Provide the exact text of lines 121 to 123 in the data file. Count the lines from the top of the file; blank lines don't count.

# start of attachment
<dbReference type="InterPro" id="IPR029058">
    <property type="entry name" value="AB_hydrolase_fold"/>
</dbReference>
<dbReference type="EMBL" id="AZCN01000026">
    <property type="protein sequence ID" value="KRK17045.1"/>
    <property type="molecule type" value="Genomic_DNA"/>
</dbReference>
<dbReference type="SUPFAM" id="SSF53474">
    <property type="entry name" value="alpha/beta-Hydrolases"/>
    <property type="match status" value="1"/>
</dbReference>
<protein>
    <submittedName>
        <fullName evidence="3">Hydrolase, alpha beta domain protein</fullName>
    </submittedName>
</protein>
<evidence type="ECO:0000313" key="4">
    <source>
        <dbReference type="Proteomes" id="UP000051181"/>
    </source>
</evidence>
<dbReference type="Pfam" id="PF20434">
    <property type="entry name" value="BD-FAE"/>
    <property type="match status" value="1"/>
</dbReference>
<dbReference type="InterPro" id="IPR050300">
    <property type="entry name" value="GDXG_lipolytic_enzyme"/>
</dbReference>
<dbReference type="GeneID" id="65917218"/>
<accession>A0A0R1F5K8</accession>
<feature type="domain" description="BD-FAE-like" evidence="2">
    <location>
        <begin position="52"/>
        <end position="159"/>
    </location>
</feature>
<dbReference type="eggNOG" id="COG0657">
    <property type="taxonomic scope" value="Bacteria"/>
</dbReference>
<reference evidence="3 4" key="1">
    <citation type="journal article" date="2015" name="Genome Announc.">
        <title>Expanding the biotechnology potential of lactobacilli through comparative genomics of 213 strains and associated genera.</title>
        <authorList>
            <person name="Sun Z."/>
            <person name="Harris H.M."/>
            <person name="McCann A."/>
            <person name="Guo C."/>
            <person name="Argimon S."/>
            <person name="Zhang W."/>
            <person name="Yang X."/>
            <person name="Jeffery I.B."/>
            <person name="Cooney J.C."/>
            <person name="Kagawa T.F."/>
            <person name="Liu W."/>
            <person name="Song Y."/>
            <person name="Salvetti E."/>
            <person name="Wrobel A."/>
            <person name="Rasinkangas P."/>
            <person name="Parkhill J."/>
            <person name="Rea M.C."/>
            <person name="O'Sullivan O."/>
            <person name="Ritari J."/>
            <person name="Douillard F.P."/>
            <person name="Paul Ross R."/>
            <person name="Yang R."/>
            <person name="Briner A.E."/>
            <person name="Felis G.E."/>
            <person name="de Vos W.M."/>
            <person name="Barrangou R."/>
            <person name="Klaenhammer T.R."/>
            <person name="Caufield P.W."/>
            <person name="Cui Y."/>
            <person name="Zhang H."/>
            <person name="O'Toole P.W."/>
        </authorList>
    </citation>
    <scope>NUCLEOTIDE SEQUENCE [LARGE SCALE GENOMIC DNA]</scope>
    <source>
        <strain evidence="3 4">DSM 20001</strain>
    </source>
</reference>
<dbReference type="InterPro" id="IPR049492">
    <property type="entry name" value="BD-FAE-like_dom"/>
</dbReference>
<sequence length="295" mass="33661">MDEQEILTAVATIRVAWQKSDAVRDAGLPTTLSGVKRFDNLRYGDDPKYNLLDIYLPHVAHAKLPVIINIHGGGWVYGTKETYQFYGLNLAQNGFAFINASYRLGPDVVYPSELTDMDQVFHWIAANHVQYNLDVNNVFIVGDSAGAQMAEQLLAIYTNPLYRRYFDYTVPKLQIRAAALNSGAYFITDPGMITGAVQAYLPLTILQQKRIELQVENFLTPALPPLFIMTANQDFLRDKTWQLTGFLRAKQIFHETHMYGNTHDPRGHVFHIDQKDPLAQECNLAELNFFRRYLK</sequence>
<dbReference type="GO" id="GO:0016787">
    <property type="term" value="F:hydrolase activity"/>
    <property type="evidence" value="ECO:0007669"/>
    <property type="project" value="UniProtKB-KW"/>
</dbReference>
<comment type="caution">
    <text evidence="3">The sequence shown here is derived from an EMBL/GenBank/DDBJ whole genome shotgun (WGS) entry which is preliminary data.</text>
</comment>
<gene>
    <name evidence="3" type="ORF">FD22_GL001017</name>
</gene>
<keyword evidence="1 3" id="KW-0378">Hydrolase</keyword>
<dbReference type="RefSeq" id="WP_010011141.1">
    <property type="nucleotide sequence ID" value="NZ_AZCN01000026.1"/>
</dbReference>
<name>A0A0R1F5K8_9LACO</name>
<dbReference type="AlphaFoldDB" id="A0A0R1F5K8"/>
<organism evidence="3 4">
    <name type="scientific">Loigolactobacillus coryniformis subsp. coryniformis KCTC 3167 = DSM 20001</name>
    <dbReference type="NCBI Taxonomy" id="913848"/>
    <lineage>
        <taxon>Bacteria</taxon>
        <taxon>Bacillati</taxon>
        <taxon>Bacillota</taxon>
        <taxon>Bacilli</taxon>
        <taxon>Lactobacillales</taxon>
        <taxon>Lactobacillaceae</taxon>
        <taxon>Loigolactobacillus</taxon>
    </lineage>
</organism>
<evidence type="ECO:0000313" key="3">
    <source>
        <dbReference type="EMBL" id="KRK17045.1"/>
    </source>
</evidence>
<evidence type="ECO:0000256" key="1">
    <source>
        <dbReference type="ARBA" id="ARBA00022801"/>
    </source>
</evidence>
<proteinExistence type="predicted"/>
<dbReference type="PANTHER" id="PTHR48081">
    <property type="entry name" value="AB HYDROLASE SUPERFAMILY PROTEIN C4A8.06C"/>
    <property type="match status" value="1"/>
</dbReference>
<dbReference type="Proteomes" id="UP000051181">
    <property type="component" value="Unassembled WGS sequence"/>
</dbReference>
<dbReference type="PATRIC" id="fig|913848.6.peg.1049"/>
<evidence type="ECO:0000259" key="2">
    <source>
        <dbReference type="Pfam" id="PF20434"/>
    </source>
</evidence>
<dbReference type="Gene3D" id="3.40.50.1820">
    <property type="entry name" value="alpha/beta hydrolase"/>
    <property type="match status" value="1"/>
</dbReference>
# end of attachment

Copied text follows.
<evidence type="ECO:0000256" key="1">
    <source>
        <dbReference type="ARBA" id="ARBA00022801"/>